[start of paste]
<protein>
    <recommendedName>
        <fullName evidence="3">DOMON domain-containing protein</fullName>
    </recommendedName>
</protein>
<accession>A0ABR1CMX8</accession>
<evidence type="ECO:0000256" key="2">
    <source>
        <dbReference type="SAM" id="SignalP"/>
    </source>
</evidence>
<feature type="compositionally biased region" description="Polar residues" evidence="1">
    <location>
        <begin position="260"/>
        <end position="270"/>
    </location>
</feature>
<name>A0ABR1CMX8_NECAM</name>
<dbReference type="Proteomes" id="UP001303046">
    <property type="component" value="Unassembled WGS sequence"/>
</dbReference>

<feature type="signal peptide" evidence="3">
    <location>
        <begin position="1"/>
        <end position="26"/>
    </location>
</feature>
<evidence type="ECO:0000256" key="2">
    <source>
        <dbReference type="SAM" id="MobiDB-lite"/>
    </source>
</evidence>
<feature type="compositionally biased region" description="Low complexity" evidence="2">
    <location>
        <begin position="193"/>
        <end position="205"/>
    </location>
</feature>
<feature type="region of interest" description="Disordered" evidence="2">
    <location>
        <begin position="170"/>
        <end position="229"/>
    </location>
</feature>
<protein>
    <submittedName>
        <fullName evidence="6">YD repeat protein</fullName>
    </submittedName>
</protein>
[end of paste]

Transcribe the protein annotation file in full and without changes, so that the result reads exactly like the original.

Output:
<protein>
    <recommendedName>
        <fullName evidence="3">DOMON domain-containing protein</fullName>
    </recommendedName>
</protein>
<accession>A0ABR1CMX8</accession>
<evidence type="ECO:0000256" key="2">
    <source>
        <dbReference type="SAM" id="SignalP"/>
    </source>
</evidence>
<feature type="compositionally biased region" description="Polar residues" evidence="1">
    <location>
        <begin position="260"/>
        <end position="270"/>
    </location>
</feature>
<name>A0ABR1CMX8_NECAM</name>
<dbReference type="Proteomes" id="UP001303046">
    <property type="component" value="Unassembled WGS sequence"/>
</dbReference>

<feature type="signal peptide" evidence="3">
    <location>
        <begin position="1"/>
        <end position="26"/>
    </location>
</feature>
<evidence type="ECO:0000256" key="2">
    <source>
        <dbReference type="SAM" id="MobiDB-lite"/>
    </source>
</evidence>
<feature type="compositionally biased region" description="Low complexity" evidence="2">
    <location>
        <begin position="193"/>
        <end position="205"/>
    </location>
</feature>
<feature type="region of interest" description="Disordered" evidence="2">
    <location>
        <begin position="170"/>
        <end position="229"/>
    </location>
</feature>
<protein>
    <submittedName>
        <fullName evidence="6">YD repeat protein</fullName>
    </submittedName>
</protein>